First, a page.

Does your dog ever honk like a goose?
Believe it or not, “honking” is one of the most common reasons for dogs to land in my office. When I was in general practice, clients would complain of their dogs honking as a nuisance. In emergency practice, I have discovered that middle-of-the-night honking takes on a new urgency since it interferes with owners’ sleep.
The activity that is colloquially referred to as honking is in fact coughing. It generally is caused by a specific type of cough: one that is tracheal in origin.
The trachea is the windpipe, and anything that causes irritation of the windpipe will cause a dry, loud, honking cough. The honks often come in groups. Sometimes after a series of honking coughs dogs will spit up a small amount of white, foamy material — saliva that has been frothed up by all of the coughing.
Help, I’ve got a goose in my throat
Tracheal irritation, which causes those honking coughs, is itself caused by a number of factors. It may be because your dog has inhaled irritating chemicals or allergens. An enlarged heart can lead to compression of the trachea inside the chest. Infections, most notably infectious tracheobronchitis — better known as kennel cough — commonly cause honking coughs. And last, but not least, a syndrome known as collapsing trachea often causes irritation of the windpipe. These causes are not mutually exclusive, and they often occur together.
Regardless of the underlying cause, dogs with windpipe issues behave as if they suffer a tickle in the throat. Anything that stimulates the windpipe, such as rapid air movement or outside pressure, may trigger coughing. Therefore, dogs with windpipe issues are prone to coughing when they are excited or when their throats are stimulated by pressure.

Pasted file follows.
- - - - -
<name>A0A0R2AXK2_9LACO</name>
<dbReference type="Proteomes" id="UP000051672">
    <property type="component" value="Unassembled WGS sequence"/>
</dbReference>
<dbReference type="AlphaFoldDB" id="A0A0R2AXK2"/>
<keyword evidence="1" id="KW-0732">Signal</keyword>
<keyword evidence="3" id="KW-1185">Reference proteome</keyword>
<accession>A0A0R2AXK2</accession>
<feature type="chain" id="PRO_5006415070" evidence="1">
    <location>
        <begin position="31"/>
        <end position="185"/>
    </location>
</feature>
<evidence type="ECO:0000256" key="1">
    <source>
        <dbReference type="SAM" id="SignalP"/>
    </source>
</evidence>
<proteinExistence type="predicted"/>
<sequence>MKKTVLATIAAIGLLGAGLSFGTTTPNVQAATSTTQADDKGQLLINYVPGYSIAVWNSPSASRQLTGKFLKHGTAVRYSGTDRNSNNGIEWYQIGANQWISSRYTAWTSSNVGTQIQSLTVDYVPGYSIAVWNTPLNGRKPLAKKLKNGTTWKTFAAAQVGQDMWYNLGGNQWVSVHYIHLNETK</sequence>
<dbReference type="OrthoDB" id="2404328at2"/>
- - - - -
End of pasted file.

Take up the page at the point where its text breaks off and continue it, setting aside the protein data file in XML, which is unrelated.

What causes collapsing trachea?
Although many potential causes for tracheal irritation and honking exist, two are most common. Kennel cough is a brief, generally opportunistic, and self-limiting syndrome that rarely leads to significant complications for dogs. Collapsing trachea, on the other hand, is potentially more serious — and it is very common.
Collapsing trachea is rampant, nearly to the point of ubiquity, in toy and small breeds of dogs such as Yorkshire Terriers and Miniature or Teacup Poodles. However, it is not limited to these breeds; all small dogs are predisposed. Small dogs are prone to a congenital irregularity in the firm structures that hold the windpipe open during breathing. As they mature, the structures weaken, predisposing the windpipe to distort, narrow, and in severe cases collapse.
The condition also is common in Pugs, Bulldogs, and other so-called brachycephalic (short-nosed) breeds. Dogs in this category needn’t be small — I have seen collapsing trachea occur in Bullmastiffs. In these dogs, the trachea collapses secondary to chronic resistance in the upper airway (ie, the contorted passages of the snout). Dogs that suffer from a condition called laryngeal paralysis (Labrador and Golden Retrievers are predisposed) may similarly develop collapsing trachea.
How do I know whether my dog has a collapsing trachea?
You can get a definitive diagnosis by asking your vet to perform radiographs (X-rays) or endoscopy. However, be aware that sometimes X-rays do not pick up the condition because in most instances the dog’s trachea collapses only intermittently. Therefore, the timing of the X-rays must coincide with the collapse of the windpipe for the condition to be evident.